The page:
Over 20 years ago, I went to Sydney, Australia to compete in the Royal Sydney Show in the men’s wood shop. They had accepted my application. The first time I chopped, they announced, Bob on stand one, Sam on stand two, Greg on stand four, and Tina on stand eight. Wait, that’s a woman!? Over the loudspeaker! I just turned around and shook my little booty and chopped my log. I finished every log I had. Men came up to me afterwards and said, in Australia, you only take the top two in each heat. Guy five, six and seven told me that they would normally walk off their log and not finish because they weren’t going to make it. They said we had to finish it because you were there. I did beat a couple of guys, but that wasn’t the point. I didn’t want to chop against a man. I wanted to chop against a woman. I would say to the guys, I want to chop against your mom, your girlfriend, your wife, your sister, your aunt, but I can’t, so I have to chop against you.

I had sent out press releases before I left. I would walk into the wood shop, which was the biggest wood shop in the world. The show manager would come up and tell me, there’s a TV station here for you. They didn’t want to talk to the world champion. They wanted to talk to that chic from America who was here chopping. Who’s that crazy bird? I had been over there previously, cross cut sawing and ax throwing. I’m the only woman at that point that made it into the men’s ax sawing finals. They hosted a women’s wood chop the next year, and I’ve never been back. I’m thinking I’ll make my comeback one day. But I don’t need to be there now. I just wanted women chopping to be. That was the point. To be included. So, it’s going swimmingly now.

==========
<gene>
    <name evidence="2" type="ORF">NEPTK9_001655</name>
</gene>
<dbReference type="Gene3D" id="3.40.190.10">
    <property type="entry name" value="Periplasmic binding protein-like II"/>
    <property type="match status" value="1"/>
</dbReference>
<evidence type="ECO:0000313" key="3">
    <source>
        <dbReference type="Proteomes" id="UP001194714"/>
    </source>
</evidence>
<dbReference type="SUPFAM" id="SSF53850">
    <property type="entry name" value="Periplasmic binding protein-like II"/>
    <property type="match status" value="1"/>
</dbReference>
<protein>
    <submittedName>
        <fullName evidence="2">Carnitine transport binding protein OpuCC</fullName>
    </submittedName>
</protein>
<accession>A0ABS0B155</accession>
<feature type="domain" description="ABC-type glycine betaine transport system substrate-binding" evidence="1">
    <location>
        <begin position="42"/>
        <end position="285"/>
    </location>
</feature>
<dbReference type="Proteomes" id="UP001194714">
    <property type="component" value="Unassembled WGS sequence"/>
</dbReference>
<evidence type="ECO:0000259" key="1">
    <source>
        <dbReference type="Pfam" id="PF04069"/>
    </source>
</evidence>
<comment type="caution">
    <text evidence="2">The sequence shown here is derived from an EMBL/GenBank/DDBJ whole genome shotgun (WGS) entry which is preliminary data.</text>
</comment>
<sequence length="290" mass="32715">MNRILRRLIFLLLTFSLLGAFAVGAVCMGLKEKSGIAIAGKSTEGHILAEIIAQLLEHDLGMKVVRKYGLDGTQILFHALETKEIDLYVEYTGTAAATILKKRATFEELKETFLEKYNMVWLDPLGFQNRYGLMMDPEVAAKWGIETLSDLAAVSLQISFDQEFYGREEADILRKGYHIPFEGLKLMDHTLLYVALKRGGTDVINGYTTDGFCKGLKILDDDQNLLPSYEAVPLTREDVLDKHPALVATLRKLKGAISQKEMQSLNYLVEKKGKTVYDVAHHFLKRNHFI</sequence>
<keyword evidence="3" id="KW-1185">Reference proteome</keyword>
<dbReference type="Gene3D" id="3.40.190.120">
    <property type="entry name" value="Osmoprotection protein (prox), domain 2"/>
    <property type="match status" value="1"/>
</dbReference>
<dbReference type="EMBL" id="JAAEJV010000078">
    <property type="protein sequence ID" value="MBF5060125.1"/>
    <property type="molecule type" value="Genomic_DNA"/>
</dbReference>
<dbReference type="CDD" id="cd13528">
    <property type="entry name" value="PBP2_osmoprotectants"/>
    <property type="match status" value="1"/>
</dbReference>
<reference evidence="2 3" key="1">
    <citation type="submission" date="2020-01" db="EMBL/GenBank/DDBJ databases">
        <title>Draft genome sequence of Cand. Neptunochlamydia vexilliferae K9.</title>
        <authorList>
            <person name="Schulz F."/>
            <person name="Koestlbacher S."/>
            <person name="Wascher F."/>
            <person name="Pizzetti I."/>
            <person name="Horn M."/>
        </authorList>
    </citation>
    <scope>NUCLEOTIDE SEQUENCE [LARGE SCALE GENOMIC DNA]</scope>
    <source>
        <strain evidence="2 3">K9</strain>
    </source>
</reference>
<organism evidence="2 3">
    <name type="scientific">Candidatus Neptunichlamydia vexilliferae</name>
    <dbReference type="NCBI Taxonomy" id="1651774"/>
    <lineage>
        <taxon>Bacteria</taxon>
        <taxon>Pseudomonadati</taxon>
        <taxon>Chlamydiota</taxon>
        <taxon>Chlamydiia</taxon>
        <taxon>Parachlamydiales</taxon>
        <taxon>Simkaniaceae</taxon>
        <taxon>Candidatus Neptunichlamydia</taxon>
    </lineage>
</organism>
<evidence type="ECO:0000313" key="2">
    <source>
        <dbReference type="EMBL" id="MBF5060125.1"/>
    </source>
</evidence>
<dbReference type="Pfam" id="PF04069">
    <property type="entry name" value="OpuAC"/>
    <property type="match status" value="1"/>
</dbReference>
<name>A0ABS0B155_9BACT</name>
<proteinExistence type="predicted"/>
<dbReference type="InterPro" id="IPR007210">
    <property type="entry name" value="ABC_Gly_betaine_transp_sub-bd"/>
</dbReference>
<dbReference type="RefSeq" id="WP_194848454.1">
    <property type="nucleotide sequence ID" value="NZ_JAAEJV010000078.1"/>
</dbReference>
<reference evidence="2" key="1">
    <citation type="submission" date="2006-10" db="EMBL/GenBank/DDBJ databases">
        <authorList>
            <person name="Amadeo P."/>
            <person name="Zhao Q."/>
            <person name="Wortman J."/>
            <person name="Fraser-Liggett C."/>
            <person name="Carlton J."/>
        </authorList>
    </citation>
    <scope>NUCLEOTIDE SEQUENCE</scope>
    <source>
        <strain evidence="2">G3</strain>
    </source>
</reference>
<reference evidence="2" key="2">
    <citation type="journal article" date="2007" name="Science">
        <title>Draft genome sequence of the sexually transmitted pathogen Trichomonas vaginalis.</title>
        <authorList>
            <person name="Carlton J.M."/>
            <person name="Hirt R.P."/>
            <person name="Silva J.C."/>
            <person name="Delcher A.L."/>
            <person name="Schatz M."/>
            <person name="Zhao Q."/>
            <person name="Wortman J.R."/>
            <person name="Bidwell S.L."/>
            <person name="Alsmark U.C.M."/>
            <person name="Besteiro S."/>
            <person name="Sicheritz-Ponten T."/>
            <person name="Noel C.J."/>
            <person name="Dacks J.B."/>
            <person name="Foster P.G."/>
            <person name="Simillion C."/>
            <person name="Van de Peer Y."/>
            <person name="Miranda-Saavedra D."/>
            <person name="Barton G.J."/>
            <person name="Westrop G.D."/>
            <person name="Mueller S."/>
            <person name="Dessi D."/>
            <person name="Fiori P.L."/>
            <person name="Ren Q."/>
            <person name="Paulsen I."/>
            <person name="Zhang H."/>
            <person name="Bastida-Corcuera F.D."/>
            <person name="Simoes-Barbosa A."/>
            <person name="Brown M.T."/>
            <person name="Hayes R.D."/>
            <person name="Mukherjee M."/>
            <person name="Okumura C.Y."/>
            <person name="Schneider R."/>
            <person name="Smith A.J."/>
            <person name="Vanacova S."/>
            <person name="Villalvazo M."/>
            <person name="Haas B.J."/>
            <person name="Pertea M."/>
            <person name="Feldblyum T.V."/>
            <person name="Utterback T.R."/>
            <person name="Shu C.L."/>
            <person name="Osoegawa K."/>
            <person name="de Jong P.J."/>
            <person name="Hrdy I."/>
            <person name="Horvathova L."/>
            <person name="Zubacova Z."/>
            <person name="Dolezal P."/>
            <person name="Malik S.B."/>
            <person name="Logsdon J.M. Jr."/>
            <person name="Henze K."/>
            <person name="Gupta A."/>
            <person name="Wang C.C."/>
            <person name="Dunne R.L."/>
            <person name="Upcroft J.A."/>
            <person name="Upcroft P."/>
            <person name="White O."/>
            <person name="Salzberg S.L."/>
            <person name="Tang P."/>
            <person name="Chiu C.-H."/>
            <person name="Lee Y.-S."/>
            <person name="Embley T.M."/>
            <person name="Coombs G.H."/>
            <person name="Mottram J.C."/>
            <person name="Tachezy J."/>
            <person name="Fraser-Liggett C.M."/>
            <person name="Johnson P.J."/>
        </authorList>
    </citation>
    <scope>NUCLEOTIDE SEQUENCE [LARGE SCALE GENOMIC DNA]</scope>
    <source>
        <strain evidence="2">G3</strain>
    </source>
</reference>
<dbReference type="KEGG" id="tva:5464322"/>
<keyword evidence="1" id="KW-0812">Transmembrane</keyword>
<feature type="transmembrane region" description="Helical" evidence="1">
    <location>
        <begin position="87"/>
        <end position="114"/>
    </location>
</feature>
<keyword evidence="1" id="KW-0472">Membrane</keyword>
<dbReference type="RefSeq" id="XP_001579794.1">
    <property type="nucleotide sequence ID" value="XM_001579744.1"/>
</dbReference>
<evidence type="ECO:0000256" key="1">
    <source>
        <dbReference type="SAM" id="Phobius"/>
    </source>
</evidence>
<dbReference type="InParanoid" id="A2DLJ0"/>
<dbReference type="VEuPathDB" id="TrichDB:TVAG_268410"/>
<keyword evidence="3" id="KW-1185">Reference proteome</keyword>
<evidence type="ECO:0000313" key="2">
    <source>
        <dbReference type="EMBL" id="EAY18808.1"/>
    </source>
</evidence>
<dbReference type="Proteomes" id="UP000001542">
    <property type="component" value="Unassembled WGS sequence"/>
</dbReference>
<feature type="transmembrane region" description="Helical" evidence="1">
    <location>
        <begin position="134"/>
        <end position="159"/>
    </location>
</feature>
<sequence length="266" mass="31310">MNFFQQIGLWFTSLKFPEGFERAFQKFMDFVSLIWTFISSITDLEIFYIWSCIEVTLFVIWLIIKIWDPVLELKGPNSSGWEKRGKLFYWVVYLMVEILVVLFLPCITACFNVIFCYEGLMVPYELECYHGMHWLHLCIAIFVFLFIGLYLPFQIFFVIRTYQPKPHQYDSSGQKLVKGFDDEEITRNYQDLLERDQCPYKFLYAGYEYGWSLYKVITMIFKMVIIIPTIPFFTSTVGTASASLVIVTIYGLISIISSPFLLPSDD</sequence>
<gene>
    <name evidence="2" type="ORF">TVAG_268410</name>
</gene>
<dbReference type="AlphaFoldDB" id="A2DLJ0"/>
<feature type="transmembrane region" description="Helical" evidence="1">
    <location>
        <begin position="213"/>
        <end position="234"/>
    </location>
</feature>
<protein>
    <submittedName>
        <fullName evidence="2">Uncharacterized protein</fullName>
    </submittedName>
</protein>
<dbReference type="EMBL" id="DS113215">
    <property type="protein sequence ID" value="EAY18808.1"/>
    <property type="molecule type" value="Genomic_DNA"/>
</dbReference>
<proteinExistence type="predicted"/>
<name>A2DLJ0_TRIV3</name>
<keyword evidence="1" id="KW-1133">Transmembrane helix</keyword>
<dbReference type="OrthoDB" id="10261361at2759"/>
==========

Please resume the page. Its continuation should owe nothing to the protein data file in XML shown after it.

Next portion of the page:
I announced the Steel Trimmer Sports series for 15 years. The organizers finally added women’s timber sports a couple of years ago. They were a bit slower than most, but they’re catching up. That is a competition that I haven’t been to for a while. Sometimes, I think about things before Charlie and after Charlie. He’s been gone 17 years. So, it was over 17 years ago.

I went to the Women’s World Championship in New York. They did a contest on Saturday for women and Sunday for men. The organizers sold tickets and they filled the bleachers on Saturday. They filled the bleachers on Sunday, and they paid women half prize money! At a meeting with the girls. I said,here’s what we need to do. Everybody enters, and two days before, say you’re not coming unless we get equal prize money. Immediately, you’re going to get equal prize money. Because the amount was so stupidly low. There’s very little prize money in our sports. Immediately, they would have matched it. Or we say two days before, we want half price gas, half price hotels, and half price taxes. What the hell are you people thinking? You’re filling the bleachers with paying customers but giving us half the amount of money?